When you have endometriosis, it can really feel lonely. Sometimes it can feel like you are fighting the battle to wellness on your own. I haven’t received any extraordinary support from medical professionals and once, I asked a pharmacist and she had never heard of endometriosis.
So, it seems like it is almost entirely up to us sufferers to help ourselves by doing our own research. I have been scraping as much information together and reading academic and clinical papers on endometriosis, trying different things and noting what helps me and what doesn’t. I have found out on this journey that there are lifestyle, diet and fitness choices we can make to help alleviate the symptoms. There might not be a cure yet but there are things we can do. Also it isn’t one size fits all. You need to know your own symptoms and try a few different things. Don’t feel discouraged if you try something and it doesn’t work for you. Also, I believe this is a lifetime journey so don’t do it for 1 week or 3 months and then stop. Keep at it.
Know Your Symptoms
Endometriosis shows itself in many symptoms. Most times this is during our monthly period. But for severe cases, it could be even at random times in the month. A list of known symptoms can be found here. Not everyone has all the symptoms, but it is always good to know which of these symptoms you have and monitor your triggers. I have found a very useful questionnaire here. You can fill this out and take to the doctor. This will help with articulating the symptoms and also the degree of pain felt.
Diet is very important when dealing with endometriosis. The saying ‘We are what we eat’ never rang truer than for a person with endometriosis. Sometimes, it only take 2 days of eating sweet processed things like cakes or short bread, not drinking enough water or not eating enough vegetables and fiber for me to start feeling bloated and uncomfortable. It is okay to feel discouraged sometimes and bored with the healthy choices. But the important thing is not to give up. This website was created to share my journey and this is why I have a whole section dedicated to healthy, wholesome and delicious recipes which can be found here.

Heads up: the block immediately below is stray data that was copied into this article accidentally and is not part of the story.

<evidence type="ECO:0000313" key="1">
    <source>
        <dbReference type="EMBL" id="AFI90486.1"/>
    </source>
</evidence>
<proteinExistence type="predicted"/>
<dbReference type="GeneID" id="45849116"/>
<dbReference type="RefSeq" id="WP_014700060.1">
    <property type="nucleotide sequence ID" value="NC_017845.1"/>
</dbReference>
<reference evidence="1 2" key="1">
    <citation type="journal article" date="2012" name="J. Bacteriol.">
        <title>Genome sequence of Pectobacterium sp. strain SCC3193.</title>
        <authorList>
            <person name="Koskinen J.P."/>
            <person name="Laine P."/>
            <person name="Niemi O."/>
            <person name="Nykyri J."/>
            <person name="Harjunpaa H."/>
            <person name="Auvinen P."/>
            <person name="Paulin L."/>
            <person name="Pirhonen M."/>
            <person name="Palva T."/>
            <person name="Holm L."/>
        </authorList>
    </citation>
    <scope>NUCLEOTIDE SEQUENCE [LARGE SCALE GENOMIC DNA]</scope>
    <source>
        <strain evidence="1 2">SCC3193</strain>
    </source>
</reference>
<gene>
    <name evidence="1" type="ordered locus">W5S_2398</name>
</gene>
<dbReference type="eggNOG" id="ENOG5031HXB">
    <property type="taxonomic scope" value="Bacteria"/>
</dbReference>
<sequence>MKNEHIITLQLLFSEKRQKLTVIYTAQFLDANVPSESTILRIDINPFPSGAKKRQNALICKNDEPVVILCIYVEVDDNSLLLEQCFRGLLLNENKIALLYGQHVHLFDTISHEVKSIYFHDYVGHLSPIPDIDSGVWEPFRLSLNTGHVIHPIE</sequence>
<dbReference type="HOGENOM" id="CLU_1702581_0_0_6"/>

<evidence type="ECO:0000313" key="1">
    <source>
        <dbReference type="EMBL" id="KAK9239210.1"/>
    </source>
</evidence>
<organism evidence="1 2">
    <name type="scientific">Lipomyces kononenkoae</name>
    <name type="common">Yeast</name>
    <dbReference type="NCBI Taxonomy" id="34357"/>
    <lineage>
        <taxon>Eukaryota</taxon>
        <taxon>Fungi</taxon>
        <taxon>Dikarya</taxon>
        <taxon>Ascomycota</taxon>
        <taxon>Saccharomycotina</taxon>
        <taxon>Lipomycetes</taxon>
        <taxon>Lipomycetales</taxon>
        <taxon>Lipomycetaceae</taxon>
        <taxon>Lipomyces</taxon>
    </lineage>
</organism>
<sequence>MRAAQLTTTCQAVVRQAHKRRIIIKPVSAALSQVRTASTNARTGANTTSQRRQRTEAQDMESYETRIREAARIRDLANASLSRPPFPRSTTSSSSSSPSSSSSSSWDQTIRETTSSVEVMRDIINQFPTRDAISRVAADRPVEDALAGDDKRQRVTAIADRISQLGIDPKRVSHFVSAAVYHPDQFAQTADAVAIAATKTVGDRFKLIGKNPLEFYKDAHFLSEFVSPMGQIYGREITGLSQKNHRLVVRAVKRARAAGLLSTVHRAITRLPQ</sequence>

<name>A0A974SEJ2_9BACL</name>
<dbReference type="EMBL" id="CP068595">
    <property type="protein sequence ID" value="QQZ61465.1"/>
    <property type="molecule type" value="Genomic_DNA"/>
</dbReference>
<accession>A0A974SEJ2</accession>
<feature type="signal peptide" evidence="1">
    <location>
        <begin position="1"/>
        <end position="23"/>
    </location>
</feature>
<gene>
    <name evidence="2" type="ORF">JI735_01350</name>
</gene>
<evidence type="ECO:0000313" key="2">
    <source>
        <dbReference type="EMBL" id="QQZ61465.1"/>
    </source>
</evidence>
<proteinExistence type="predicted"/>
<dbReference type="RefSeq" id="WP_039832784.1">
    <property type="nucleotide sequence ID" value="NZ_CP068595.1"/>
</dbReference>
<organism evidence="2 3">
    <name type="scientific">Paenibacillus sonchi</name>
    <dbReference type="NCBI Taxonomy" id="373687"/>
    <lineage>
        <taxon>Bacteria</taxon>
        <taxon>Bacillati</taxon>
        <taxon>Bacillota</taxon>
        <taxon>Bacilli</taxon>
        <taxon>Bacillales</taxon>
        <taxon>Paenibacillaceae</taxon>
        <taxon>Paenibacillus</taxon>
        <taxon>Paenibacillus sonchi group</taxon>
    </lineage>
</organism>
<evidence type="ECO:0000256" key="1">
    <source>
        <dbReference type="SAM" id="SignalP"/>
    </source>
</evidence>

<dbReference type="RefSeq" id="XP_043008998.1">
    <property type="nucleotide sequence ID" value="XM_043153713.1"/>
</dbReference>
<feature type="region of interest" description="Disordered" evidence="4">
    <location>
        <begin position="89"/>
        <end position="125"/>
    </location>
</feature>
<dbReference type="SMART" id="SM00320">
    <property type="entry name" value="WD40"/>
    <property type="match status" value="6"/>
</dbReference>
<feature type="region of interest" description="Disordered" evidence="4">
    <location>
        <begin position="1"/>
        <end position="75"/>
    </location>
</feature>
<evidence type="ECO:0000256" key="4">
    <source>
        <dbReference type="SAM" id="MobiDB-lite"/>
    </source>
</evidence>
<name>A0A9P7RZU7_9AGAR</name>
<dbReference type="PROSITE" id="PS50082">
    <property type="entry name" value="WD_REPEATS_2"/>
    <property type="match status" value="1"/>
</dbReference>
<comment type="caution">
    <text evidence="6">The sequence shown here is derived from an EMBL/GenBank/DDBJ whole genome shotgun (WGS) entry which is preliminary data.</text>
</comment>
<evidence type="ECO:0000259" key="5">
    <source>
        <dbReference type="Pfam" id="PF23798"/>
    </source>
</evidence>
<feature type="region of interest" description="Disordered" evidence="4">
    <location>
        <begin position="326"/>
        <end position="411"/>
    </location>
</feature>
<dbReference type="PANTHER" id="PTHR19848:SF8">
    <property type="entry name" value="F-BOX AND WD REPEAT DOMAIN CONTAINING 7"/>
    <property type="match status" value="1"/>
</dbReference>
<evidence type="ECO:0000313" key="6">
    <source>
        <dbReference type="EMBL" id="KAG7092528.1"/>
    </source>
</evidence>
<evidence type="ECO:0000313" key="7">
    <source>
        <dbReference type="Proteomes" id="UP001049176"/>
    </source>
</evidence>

Also, it can be difficult to track what is aggravating your symptoms, and so, I have created a downloadable Food and Symptoms Checker, which will help you monitor what you eat and how it affects how you are feeling. This is a weekly sheet, so all you have to do is print a few of these out and fill them out as often as you can. If you miss a day, don’t worry. Just carry on whenever you remember.
Even for people without chronic disease, exercise is very effective in improving general well-being. When you are in pain a lot, sometimes exercising is the least of your worries and you just want to curl up in a ball somewhere and weep. However, I have tried and tested this and I can say as a matter of fact, that exercise helps me so much. It helps to lift my mood and helps me to feel hope. Not to mention the benefits on your heart. Exercise also releases some endorphins (chemicals) which interact with some receptors in your brain to reduce the perception of pain.
You don’t have to lift weights or run on the treadmill if you are not feeling up to it. But a 15 minute yoga, breathing or stretching exercise can go a long way. Also, walking at least 15 minutes everyday is very important for blood circulation.
I have also created a Daily Habits Tracker, which helps you measure simple daily things like exercise, drinking water, bowel movement etc. All you have to do is download this and monitor your daily choices. As you do this, you will begin to know what makes you feel good and what doesn’t and begin to slowly do more of the positive things.
Questions to ask your Doctor about Endometriosis
If you have endometriosis, chances are you haven’t felt like your doctor has listened to you. It takes an average of 7 – 10 years for most women with endometriosis to be diagnosed. Many women are told the pain is in their head. This affects our lives and our mental health. If you haven’t been diagnosed yet, I found a list of questions to ask your doctor. The truth is that you might not be able to ask all these questions, as appointment times are very limited. However, you can pick a few questions that you are comfortable with asking, and ask your specialist.
Make sure your GP refers you to an endometriosis expert. Don’t take no for an answer. You can download this file here.